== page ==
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The Open of 1975 is best remembered for Tom Watson's maiden victory in golf's original Championship, but after 36 holes it was an unheralded club professional from North Berwick who had the world's finest players trailing in his wake.
On his Open debut, Watson defeated Jack Newton in an 18-hole play-off at Carnoustie to secure the Claret Jug, with both men having finished regulation play on nine under par.
Earlier in the week, however, David Huish took centre stage in the most unexpected fashion, opening up a two-stroke lead to raise hopes of a shock home triumph.
Many of the biggest names in the field struggled on day one of the Championship, including the three most recent winners of the Claret Jug.
Gary Player, Tom Weiskopf and Lee Trevino posted scores of 75, 73 and 76 respectively to leave themselves with work to do, yet there were no such problems for qualifier Huish, who had come through a sudden-death play-off at nearby Panmure to earn his place in the field.
Birdies at each of the first three holes immediately lifted Huish up the leaderboard in round one and he ended the opening day one shot behind leader Peter Oosterhuis after a round of 69.
Nevertheless, the well-supported underdog was certainly not getting carried away by his lofty position.
Huish was quoted by the Daily Mirror as saying: "Let's be realistic. My chance of winning this Championship is next to nothing. I could win it because I've got all the shots, but against that I have no experience of the pressure that lies ahead."
“If I did win this Championship and was invited to America, I would say: 'Sorry, but I'm engaged at the North Berwick golf week.'” David Huish
Nor was Huish interested in the prospect of victory leading to a new, lucrative life on the PGA Tour.
"I don't want to know about moving into the American circuit," he added. "It is a false world and I'm well away from it. Money is not everything.
"If I did win this Championship and was invited to America, I would say: 'Sorry, but I'm engaged at the North Berwick golf week.' That means more to me.
"People have offered me jobs in London for £2,000 year more than I am making. They don't realise I would give them £2,000 just to stay where I am. I have a happy life, a happy home and family."
Huish may have been strongly placed after Wednesday's first round, but few could have imagined what was to follow when the Championship resumed on Thursday.
A magnificent 67 lifted the tall Scotsman clear of the field at eight under par, with nobody else able to better a six-under aggregate through 36 holes.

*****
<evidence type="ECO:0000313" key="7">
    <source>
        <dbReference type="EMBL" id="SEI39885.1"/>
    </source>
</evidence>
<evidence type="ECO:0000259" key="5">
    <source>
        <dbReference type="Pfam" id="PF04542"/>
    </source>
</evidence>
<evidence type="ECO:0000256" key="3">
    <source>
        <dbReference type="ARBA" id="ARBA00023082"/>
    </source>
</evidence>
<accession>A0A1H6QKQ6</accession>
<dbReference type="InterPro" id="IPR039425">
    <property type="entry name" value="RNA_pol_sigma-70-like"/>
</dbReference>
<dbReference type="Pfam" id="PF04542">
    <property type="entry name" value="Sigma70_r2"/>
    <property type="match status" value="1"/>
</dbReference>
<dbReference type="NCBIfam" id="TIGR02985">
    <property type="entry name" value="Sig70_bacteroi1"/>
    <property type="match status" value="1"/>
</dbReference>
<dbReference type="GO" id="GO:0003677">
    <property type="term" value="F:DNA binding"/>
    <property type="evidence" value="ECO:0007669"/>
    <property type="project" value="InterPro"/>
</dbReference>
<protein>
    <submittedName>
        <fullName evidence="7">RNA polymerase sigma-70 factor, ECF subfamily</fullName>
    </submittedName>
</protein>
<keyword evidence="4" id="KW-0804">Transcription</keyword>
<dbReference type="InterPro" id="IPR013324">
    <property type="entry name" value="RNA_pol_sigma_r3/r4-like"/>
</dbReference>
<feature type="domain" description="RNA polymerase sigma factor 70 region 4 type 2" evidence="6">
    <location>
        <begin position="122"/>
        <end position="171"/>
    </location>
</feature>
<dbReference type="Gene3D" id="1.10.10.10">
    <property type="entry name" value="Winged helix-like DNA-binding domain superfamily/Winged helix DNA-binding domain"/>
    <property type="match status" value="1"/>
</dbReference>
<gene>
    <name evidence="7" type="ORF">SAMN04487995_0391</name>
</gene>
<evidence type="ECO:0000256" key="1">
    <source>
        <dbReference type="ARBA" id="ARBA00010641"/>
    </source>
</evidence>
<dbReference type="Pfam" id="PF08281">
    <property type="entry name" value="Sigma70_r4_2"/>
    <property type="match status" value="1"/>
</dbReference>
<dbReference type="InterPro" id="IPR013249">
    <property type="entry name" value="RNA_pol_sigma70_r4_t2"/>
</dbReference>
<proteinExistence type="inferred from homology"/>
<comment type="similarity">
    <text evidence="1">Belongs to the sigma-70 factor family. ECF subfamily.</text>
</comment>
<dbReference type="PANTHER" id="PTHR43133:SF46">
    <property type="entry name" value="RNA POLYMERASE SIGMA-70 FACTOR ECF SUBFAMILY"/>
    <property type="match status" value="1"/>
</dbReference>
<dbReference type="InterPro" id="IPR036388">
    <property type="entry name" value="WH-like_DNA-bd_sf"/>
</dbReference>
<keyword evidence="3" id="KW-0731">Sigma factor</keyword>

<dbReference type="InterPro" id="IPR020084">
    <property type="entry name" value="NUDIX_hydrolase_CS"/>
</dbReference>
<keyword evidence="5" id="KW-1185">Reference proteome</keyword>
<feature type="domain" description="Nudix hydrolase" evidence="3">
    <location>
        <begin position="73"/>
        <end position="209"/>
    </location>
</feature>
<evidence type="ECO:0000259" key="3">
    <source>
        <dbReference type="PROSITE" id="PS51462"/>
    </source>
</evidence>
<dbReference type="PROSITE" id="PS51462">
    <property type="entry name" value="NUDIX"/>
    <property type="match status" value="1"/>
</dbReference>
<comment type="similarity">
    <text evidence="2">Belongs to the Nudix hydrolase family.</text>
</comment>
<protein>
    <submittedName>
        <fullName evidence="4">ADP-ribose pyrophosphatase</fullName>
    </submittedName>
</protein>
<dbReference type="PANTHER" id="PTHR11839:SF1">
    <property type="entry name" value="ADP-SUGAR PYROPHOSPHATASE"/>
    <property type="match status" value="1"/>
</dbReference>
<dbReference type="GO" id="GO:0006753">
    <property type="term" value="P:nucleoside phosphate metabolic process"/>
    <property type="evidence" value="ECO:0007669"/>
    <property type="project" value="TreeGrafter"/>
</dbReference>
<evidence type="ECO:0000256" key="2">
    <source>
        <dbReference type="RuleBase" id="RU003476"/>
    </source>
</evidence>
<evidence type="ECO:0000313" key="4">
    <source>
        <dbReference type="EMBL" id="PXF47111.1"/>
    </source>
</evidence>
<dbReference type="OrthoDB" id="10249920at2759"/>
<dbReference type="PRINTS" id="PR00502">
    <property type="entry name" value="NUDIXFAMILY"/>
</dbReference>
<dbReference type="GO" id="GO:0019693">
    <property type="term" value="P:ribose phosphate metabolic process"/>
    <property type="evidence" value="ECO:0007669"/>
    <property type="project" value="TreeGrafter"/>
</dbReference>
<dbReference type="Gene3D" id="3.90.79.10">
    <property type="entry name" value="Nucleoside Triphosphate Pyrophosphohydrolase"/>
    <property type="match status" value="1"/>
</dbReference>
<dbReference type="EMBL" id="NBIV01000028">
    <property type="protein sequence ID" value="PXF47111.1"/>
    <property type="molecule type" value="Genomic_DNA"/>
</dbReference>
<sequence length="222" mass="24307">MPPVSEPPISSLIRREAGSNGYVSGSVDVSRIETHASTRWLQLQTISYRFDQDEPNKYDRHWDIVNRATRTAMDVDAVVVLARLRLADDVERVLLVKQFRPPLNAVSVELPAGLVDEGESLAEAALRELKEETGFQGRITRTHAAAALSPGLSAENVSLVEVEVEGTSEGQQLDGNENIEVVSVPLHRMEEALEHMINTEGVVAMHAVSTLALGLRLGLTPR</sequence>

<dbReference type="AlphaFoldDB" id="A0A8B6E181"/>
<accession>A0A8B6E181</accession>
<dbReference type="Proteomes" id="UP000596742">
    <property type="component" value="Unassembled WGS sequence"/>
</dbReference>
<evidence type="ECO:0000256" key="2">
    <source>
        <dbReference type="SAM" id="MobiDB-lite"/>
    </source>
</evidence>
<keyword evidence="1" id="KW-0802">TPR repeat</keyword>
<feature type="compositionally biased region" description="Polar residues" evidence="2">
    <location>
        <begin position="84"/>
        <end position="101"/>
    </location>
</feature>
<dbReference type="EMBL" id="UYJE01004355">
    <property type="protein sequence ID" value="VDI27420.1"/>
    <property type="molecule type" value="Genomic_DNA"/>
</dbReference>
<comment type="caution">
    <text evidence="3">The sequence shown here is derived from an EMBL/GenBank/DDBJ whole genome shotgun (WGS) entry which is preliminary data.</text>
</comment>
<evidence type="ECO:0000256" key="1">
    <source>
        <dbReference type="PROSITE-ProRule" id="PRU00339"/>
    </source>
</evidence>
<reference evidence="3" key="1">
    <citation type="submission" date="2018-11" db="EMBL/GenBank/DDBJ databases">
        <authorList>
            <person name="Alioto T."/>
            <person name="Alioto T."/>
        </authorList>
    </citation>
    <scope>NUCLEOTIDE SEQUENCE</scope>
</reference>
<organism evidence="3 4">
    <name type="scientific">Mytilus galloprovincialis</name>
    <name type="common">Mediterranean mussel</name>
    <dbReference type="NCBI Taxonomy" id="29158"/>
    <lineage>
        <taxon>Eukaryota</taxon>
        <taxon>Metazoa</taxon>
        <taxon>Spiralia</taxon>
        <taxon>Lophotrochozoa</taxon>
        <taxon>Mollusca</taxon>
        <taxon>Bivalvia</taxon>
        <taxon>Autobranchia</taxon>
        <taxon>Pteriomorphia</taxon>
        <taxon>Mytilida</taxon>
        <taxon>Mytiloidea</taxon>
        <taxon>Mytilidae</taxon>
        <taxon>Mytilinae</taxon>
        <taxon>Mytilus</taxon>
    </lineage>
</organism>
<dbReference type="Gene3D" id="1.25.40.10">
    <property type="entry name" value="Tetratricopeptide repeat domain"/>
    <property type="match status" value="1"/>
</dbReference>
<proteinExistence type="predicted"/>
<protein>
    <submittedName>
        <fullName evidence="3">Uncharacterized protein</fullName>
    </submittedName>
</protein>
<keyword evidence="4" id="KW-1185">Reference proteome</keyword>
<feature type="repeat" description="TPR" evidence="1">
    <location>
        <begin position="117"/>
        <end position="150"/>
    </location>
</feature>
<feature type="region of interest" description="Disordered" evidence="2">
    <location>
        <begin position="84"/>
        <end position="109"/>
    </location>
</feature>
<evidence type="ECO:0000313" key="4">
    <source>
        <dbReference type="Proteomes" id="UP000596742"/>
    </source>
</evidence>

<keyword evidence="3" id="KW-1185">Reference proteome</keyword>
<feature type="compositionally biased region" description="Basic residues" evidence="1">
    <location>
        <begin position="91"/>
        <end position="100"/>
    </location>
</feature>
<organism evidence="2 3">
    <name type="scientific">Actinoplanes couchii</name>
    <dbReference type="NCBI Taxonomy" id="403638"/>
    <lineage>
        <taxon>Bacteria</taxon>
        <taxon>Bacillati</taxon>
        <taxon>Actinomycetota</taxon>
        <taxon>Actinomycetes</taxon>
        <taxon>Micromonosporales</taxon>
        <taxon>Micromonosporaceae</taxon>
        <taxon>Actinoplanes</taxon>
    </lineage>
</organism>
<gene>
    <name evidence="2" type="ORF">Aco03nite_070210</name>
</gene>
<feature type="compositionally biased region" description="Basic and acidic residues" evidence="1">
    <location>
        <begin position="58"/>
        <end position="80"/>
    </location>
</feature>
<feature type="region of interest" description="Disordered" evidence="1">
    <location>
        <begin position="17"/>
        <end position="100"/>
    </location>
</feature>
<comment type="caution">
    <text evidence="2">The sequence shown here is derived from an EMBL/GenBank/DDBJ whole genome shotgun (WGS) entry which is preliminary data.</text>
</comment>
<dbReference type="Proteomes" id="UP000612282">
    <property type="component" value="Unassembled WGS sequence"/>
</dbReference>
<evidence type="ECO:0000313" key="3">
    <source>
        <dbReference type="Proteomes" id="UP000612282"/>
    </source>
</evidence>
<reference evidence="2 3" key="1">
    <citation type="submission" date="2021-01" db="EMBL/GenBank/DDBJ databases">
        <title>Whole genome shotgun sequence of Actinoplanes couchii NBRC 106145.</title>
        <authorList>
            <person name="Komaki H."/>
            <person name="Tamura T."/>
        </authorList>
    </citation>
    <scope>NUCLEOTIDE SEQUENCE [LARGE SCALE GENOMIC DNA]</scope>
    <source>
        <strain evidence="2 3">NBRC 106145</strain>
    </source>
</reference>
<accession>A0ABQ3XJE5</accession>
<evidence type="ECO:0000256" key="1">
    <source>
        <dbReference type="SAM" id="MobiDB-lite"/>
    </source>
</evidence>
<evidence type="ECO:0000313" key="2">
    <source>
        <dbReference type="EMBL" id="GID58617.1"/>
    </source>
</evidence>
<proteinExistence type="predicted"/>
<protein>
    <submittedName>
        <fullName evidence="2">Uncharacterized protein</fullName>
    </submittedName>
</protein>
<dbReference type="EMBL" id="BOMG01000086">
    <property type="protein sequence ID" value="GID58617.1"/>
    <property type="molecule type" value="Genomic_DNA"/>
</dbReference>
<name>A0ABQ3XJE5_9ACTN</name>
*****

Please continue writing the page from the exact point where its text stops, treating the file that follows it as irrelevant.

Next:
Remarkably, Huish continued to exude calmness, both on the course and in his post-round media duties.
"I'm not nervous at the moment, but that's not to say I won't have a few butterflies when I step on to the tee for the third round," he explained.
"All I can say is that I'm just trying to put up a good show, regardless of where I finish."
The surprise leader could certainly have been forgiven for getting carried away. At the halfway stage of The 104th Open, he was in pole position to record one of the most unlikely victories in the Championship's long history.
Yet Huish, who would ultimately serve North Berwick for over 30 years as the professional and course manager, once again made it clear that his day job remained his priority.
"I get more pleasure out of teaching than playing tournament golf," he added. "And I prefer to be at home with the family or getting on with my club duties at North Berwick."
Sadly for Huish and the Scottish fans who delighted in his heroics, there was to be no fairytale ending on this occasion.
A 76 on day three saw Huish fall out of contention and he then carded an 80 in the final round to finish in a tie for 32nd.
Nevertheless, he had contributed significantly to a fascinating Championship and Huish, who finished 21st at Royal Birkdale 12 months later, would continue to offer much to the game over the coming years.
A five-time winner on the European Senior Tour between 1996 and 2001, he was also a captain and board member of the Professional Golfers Association as well as a long-serving Ryder Cup committee member.
Perhaps more significantly for Huish himself, he remained the professional at his beloved North Berwick up until 2009, when he was fittingly succeeded by his own son, Martyn.